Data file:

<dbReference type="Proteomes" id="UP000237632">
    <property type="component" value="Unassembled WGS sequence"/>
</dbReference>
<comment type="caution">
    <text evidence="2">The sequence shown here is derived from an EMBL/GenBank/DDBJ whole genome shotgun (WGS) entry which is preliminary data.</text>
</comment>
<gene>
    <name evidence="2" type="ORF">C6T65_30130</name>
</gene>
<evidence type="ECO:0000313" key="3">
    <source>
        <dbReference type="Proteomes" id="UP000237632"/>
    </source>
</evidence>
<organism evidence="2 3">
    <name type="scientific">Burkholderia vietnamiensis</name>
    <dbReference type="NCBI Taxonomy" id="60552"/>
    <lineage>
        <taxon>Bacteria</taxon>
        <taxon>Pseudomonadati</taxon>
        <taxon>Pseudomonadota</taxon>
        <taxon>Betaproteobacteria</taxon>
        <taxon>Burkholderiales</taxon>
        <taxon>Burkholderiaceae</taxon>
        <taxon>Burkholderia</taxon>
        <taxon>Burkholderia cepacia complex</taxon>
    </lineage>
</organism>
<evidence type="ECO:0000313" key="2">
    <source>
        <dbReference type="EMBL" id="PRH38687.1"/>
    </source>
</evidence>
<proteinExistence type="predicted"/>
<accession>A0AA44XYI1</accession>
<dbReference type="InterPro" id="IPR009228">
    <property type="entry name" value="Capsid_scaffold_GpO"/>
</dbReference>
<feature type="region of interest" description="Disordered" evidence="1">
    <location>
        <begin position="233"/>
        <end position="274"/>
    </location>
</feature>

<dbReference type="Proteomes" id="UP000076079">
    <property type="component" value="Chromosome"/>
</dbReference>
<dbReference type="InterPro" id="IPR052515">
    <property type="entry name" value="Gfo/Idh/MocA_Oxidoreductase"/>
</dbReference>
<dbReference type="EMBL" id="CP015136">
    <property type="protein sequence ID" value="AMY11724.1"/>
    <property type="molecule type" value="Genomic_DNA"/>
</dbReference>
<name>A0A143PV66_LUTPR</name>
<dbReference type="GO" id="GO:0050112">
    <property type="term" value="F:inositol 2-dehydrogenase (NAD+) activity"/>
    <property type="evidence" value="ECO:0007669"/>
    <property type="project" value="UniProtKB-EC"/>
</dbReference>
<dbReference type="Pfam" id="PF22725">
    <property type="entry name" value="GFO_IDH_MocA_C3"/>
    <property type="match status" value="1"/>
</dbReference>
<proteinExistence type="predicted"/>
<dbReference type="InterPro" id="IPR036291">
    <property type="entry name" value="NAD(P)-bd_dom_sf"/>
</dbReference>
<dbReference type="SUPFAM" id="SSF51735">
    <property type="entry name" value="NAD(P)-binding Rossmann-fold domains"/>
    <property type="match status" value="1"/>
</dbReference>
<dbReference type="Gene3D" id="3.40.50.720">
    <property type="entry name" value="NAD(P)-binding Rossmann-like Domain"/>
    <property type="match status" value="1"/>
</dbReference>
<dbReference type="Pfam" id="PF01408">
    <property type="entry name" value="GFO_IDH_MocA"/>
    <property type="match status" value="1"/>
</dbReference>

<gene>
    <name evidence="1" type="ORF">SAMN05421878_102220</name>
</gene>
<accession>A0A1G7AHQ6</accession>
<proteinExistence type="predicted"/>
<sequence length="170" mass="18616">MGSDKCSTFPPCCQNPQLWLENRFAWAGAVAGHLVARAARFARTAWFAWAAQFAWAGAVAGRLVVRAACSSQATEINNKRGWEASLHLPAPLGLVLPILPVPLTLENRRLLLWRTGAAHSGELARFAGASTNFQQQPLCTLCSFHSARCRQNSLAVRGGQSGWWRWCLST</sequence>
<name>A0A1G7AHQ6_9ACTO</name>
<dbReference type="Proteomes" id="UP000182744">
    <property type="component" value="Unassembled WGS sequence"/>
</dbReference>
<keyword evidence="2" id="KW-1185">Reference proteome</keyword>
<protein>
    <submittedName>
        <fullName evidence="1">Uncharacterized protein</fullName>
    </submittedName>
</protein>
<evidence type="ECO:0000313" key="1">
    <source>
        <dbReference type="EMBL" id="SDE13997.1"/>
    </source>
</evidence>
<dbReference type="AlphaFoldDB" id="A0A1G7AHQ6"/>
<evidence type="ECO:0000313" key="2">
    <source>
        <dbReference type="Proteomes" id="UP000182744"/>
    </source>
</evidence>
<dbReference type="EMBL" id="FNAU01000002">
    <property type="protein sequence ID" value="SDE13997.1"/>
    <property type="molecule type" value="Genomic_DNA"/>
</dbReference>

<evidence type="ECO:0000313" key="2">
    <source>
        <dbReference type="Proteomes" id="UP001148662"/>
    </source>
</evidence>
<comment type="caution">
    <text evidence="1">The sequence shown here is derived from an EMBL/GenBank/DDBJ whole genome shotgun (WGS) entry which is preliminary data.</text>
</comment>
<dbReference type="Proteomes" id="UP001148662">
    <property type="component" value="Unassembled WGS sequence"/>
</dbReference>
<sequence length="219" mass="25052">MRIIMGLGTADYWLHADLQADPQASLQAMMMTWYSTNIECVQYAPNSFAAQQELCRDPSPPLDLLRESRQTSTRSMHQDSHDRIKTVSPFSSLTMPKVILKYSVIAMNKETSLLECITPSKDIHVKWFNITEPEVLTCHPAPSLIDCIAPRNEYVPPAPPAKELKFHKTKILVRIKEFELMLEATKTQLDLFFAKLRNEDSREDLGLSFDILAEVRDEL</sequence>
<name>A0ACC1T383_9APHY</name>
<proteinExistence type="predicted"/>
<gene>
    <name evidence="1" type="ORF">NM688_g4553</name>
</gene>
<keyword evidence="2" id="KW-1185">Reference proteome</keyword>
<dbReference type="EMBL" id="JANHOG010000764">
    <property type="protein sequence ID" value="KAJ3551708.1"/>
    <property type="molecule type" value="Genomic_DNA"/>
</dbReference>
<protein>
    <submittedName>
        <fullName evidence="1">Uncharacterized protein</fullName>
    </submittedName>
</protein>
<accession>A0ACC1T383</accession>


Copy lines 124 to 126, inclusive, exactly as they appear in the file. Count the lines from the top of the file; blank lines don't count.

<name>A0ACC1T383_9APHY</name>
<proteinExistence type="predicted"/>
<gene>